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Android Text Message (MMS) Vulnerability

A vulnerability which could allow an attacker to take control of any Android device that can receive text messages (phones, and some tablets with cellular service (AT&T, T-Mobile, Verizon, etc)) has been discovered. The vulnerability requires no interaction on behalf of the user, which would allow them to take control of the device, compromising any data stored on it. Combined with other vulnerabilities, this may also allow an attacker to compromise any accounts which are accessed by the device (email, Facebook, banking, etc).

This vulnerability is caused by Google Hangouts, and a flaw in the “Stagefright” media player component. Hangouts, when enabled, automatically processes media files in MMS (text) messages. If a malicious media file is sent to an Android device, Hangouts will read the attached media file, and Stagefright will execute the malicious code embedded.

Google has put out a patch for this flaw in its updates to supported versions of Android, but Google does not directly support most Android devices, which rely on their manufacturers for software support (e.g Samsung, HTC, LG, etc). Recent versions of the Nexus line of devices as well as “Google Play” variants of some phones which are directly supported by Google, devices running the Cyanogenmod version of Android (such as the Oppo OnePlus line), and the security based company, Silent Circle with their “Blackphone” product have already issued patches.

Threat Mitigation:

  1. To help secure your device and prevent the flaw from impacting you, you can disable automatic MMS processing in Google Hangouts by doing the following:
  2. Open Google Hangouts on your Android device
  3. Go to the menu, and click on Settings.
  4. Click “SMS” and scroll down until you see “Auto retrieve MMS.”
  5. If the box is checked, uncheck it, otherwise leave it unchecked. Once unchecked, you can close the settings window, and you should be safe from automated attacks
    1. If the item is greyed out but checked, then you will need to change your settings to briefly allow Hangouts to be your default SMS application.
    2. Go to the top of the Settings menu and locate “SMS disabled.” Click it, and allow it to become your default SMS handling application.
    3. Scroll back down, locate the “Auto retrieve MMS” option, and uncheck it.
    4. Now go back up, click to make Hangouts not be your default messaging application again (only do this if it was not your default application before).
    5. Scroll down in the menu presented and locate “Default messaging app.” Click it, then choose the application you were using before. You should typically only have two or three options on the list.

NOTE: Implementing this workaround does not patch the vulnerability. If you open a text message with a malicious media file and do not have the patch from Google installed, your system can still be compromised. As with emails from unknown sources, do not open text messages containing media files (attachments) from unknown numbers.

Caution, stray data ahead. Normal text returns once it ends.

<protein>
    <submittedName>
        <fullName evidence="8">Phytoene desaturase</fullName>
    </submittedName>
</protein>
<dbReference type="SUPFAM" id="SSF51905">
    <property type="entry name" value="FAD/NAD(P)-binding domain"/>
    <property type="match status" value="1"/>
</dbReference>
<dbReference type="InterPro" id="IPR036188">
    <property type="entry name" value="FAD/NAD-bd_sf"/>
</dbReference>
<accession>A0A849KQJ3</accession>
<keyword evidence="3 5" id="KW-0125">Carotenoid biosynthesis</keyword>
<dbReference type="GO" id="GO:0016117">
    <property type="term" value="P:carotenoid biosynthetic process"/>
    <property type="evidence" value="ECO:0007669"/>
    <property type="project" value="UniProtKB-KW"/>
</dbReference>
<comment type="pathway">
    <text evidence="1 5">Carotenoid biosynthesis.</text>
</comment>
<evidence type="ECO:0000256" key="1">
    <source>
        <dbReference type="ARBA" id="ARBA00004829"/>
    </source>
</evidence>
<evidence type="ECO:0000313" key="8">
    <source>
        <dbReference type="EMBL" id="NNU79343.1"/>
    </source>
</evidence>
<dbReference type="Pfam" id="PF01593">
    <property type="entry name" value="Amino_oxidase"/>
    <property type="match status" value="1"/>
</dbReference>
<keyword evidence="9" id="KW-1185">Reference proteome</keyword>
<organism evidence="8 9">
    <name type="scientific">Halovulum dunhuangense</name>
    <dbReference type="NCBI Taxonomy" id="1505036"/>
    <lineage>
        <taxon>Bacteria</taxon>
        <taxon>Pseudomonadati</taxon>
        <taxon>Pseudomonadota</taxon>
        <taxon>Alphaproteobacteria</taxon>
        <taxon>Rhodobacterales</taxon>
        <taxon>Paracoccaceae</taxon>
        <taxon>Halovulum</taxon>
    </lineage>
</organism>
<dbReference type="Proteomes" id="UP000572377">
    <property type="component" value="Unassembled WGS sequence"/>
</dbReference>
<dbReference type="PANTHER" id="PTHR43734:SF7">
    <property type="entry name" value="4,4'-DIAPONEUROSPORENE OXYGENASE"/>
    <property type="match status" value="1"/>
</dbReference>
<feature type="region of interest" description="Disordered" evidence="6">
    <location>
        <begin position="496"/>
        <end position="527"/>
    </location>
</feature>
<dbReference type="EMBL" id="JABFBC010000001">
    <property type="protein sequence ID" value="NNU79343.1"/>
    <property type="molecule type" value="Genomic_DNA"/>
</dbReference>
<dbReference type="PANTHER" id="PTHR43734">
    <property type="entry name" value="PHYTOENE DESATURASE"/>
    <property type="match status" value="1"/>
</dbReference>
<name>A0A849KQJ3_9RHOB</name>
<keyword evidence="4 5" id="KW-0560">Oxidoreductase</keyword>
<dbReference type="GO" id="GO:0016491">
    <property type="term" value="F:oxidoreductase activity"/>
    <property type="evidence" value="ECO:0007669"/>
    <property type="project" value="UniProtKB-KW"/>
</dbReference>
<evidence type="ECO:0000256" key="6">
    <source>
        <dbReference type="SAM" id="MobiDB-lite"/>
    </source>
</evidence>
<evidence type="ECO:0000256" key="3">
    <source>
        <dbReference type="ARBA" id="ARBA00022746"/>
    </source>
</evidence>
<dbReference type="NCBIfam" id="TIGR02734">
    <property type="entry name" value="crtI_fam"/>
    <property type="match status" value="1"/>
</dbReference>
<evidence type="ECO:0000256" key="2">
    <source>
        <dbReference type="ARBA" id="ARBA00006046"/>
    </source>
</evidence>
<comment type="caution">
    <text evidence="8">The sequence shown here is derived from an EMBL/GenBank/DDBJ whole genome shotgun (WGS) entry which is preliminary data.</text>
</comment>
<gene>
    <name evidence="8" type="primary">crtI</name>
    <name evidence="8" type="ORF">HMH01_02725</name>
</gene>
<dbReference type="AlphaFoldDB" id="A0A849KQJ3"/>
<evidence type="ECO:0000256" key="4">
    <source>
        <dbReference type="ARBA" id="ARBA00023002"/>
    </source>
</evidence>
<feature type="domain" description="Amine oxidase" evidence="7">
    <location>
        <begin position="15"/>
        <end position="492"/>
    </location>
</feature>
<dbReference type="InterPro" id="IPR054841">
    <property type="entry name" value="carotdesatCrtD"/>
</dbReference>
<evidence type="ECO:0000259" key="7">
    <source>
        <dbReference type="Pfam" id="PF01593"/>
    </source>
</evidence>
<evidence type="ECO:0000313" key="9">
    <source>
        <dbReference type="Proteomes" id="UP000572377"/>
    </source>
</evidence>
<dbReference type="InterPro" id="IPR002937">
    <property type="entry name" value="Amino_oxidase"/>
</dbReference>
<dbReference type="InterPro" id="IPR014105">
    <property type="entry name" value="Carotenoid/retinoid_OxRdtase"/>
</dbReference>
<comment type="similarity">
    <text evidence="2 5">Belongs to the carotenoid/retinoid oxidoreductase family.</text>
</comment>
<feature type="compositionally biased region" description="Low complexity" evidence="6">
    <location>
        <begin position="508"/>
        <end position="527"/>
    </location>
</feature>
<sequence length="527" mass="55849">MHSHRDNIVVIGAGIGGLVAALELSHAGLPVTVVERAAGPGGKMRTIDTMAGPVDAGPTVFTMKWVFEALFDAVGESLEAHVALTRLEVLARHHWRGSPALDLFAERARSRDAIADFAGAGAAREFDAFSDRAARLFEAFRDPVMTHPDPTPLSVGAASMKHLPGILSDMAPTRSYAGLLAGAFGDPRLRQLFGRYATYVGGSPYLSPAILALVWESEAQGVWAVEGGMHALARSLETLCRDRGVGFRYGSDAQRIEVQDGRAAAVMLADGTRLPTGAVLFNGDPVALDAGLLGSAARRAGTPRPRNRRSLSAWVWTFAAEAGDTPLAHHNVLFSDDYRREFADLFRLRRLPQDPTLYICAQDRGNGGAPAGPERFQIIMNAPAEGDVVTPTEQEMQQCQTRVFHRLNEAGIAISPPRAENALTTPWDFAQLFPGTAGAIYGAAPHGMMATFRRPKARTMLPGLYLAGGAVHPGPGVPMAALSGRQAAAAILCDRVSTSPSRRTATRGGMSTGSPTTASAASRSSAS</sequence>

Technical Details:

The Stagefright exploit is a result of seven separate bugs in the media player component, which are

detailed in the following Google bug logs:

  • CVE-2015-1538,
  • CVE-2015-1539,
  • CVE-2015-3824,
  • CVE-2015-3826,
  • CVE-2015-3827,
  • CVE-2015-3828,
  • CVE-2015-3829

For more details, you can visit Sophos Labs’ Naked Security blog here:

https://nakedsecurity.sophos.com/2015/07/28/the-stagefright-hole-in-android-what-you-need-to- know/

 

Critical Microsoft Patch for Adobe OpenType Manager Library

This week, several previously unidentified critical vulnerabilities in a common component of all supported versions of Microsoft Windows were announced. The flaw is in the Adobe OpenType Manager Library. These flaws were found as a result of the infiltration of an Italian spyware making firm, and have been confirmed by Microsoft. In an unusual step, Microsoft has released a patch for these flaws between their usual patch release date, the second Tuesday of the month.

If you have Automatic Updates enabled in your version of Windows, you need not take any action regarding this vulnerability. The patch will automatically be applied, and you should simply reboot your computer at your earliest opportunity. If you have for some reason disabled Automatic Updates, then you should run Windows Update as soon as possible. To update, simply locate your Search bar, type in “update” without the quotes, and then click on Windows Update. Follow the prompts to install any available updates, and reboot when prompted.

For more information on this vulnerability, you may read the article at this link:

http://www.update.microsoft. com/windowsupdate/v6/thanks. aspx?ln=en&&thankspage=5

IT Managers may read Microsoft’s detailed description at the following link:

https://technet.microsoft.com/ library/security/MS15-078

As a reminder, Microsoft no longer supports versions of Windows older than Vista (i.e., Windows 95, 98, 2000, ME, and XP). If you are still using a version of Windows that is unsupported by Microsoft, these vulnerabilities, as well as any newly discovered ones going forward will remain unpatched. NYU TSS strongly recommends that you upgrade your operating system immediately by purchasing a new version of Windows or a new computer.